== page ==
P.S. To women: are you helping men to be men? Husbands, sons, brothers, fathers, uncles and male co-workers all need your prayers and intentions to live out their God-given missions.

Larry Smith is the president and CEO of Catholic Charities in the Archdiocese of Denver. Visit online
at ccdenver.org or call 303-742-0828 to learn more, volunteer or make a donation.

COMING UP: Past 25 years remembered, next 25 anticipated at More Than You Realize conference

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“Be not afraid!”

This was the rallying cry at the Aug. 11 More Than You Realize conference, echoing the very same call St. John Paul II gave exactly 25 years ago when he visited Denver for World Youth Day in 1993.

Over 5,000 faithful from across the Archdiocese of Denver filled the seats of the Budweiser Events Center in Loveland at what was the largest Catholic gathering in Colorado since WYD ’93. The all-day conference was presented in both English and Spanish tracks, featured a dynamic lineup of renowned Catholic speakers, and culminated in a powerful commissioning Mass.

The name More Than You Realize and consequently, the logo resembling an eyechart, stems from the idea that almost everything may appear a certain way at surface level, but upon closer inspection, it can be more than one realizes and seen in a different light. This is especially true when it comes to the Catholic Church.

Over 5,000 gathered at the Budweiser Events Center Aug. 11 for the More Than You Realize conference, which celebrated the last 25 years since World Youth Day in Denver and looked to the next 25. (Photo by Jason Weinrich)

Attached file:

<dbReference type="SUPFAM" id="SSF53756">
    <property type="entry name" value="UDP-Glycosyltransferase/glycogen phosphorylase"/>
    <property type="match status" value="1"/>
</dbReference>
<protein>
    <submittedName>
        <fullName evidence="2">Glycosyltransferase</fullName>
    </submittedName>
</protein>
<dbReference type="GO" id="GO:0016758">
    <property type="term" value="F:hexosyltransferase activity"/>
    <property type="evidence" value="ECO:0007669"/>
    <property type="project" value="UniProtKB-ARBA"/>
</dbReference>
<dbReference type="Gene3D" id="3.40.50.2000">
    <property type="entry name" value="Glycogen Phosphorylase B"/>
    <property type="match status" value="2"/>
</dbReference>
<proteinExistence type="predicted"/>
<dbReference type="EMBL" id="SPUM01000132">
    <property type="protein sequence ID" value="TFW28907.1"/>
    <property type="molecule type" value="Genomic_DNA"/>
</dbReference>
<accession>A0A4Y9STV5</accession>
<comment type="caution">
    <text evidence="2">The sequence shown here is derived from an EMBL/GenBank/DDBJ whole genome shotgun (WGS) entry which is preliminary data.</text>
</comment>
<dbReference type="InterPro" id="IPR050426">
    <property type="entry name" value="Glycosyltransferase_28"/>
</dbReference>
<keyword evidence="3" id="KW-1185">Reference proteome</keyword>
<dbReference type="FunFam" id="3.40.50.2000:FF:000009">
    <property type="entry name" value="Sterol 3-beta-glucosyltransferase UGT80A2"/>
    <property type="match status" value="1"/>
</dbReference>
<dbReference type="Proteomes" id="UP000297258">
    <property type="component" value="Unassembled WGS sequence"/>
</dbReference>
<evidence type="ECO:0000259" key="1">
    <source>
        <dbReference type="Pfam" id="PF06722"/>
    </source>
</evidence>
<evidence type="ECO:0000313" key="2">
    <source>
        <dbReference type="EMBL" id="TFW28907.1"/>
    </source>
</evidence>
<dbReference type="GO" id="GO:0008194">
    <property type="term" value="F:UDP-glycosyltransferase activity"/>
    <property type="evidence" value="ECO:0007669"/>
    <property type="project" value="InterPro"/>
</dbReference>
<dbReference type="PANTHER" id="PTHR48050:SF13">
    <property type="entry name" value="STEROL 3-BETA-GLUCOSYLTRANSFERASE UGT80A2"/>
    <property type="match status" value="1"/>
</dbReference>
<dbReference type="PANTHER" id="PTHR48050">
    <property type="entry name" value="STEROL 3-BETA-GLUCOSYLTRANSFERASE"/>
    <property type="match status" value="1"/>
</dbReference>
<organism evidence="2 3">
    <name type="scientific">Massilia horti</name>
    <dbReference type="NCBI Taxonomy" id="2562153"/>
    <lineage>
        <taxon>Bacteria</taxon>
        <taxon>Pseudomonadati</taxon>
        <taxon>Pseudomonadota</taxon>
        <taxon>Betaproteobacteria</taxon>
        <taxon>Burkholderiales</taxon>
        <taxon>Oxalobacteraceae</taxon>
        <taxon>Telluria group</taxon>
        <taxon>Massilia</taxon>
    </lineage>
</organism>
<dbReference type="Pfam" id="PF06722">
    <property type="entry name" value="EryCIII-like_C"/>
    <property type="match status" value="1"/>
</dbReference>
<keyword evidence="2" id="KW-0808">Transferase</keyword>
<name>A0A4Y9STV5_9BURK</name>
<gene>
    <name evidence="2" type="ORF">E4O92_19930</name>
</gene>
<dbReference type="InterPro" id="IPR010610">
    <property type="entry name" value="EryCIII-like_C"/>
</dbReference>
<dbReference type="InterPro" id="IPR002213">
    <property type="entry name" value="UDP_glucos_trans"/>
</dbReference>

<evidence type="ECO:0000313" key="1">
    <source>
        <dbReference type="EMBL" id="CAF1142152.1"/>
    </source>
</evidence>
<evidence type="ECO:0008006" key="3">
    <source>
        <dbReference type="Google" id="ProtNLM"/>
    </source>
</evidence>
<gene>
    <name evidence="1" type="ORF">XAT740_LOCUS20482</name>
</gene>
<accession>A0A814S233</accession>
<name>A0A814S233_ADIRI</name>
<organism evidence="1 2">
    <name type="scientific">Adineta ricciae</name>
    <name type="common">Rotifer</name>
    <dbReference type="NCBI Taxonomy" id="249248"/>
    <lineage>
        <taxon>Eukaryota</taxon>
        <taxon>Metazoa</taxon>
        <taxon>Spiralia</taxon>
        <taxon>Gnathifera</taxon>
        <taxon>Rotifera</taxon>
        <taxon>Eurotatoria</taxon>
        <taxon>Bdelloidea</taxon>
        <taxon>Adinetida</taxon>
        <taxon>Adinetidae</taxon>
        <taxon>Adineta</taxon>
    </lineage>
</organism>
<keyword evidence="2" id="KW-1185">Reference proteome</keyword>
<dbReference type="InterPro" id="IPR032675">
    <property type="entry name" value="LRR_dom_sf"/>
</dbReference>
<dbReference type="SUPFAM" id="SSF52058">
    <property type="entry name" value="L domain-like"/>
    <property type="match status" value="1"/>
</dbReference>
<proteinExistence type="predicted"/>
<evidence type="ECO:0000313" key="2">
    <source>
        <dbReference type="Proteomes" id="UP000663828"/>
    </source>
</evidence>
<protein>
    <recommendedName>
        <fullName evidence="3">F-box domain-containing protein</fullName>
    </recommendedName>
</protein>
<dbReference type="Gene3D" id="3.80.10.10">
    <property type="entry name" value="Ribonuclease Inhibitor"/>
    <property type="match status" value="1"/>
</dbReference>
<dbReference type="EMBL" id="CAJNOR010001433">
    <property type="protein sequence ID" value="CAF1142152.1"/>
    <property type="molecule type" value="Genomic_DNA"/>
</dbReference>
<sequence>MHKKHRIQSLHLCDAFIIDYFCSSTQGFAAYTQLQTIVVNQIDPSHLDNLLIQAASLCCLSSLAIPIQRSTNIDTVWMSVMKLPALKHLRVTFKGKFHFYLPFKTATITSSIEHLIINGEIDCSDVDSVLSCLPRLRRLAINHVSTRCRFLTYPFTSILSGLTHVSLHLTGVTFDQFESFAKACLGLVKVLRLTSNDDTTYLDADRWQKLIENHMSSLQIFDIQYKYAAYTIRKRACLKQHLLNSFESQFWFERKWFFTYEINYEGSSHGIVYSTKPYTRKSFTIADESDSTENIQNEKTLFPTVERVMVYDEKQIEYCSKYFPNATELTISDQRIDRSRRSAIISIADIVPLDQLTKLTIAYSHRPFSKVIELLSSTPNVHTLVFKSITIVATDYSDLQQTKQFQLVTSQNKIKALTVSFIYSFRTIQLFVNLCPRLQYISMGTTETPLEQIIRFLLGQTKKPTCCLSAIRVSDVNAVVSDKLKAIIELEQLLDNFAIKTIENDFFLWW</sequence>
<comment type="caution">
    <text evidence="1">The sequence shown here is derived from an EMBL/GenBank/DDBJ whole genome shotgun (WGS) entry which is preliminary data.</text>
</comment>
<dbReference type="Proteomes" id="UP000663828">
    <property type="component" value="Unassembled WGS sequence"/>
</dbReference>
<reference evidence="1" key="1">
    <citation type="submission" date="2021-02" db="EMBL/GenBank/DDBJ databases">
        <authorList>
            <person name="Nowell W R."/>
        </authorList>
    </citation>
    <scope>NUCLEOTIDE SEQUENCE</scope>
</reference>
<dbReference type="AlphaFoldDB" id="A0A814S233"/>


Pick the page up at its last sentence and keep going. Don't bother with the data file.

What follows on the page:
In planning for nearly two years, pastors from each parish of the archdiocese hand-picked those parishioners and members of their community who they wished to attend the conference, which revolved around the idea of discipleship. Through engaging videos and talks given by speakers such as Chris Stefanick, Luis Soto and Dr. Edward Sri, attendees were invited to join a new movement of discipleship within the archdiocese, echoing the one sparked 25 years ago at World Youth Day.

“[I] had a great rejuvenating time at the More Than You Realize Conference,” said Alex Martinez, a parishioner at St. Pius X Parish. “I am excited to see the MTYR movement take shape.”

Brenda Garrett, a parishioner of the Cathedral Basilica of the Immaculate Conception said, “It was an amazing event, so blessed my pastor Father Ron from the Cathedral Basilica sent me. I am so proud to be part of this movement.”

The key to evangelization

Cardinal J. Francis Stafford spoke before Mass began about the impact of World Youth Day 1993 and the challenges the Church faces today.

“What does the summer of ’93 teach us about our present circumstances in 2018?” the cardinal asked. “The Holy Spirit was sent out in a special mission to our Church in 1993. The power of that sending was unexpected and disorienting to me as archbishop and to most others.”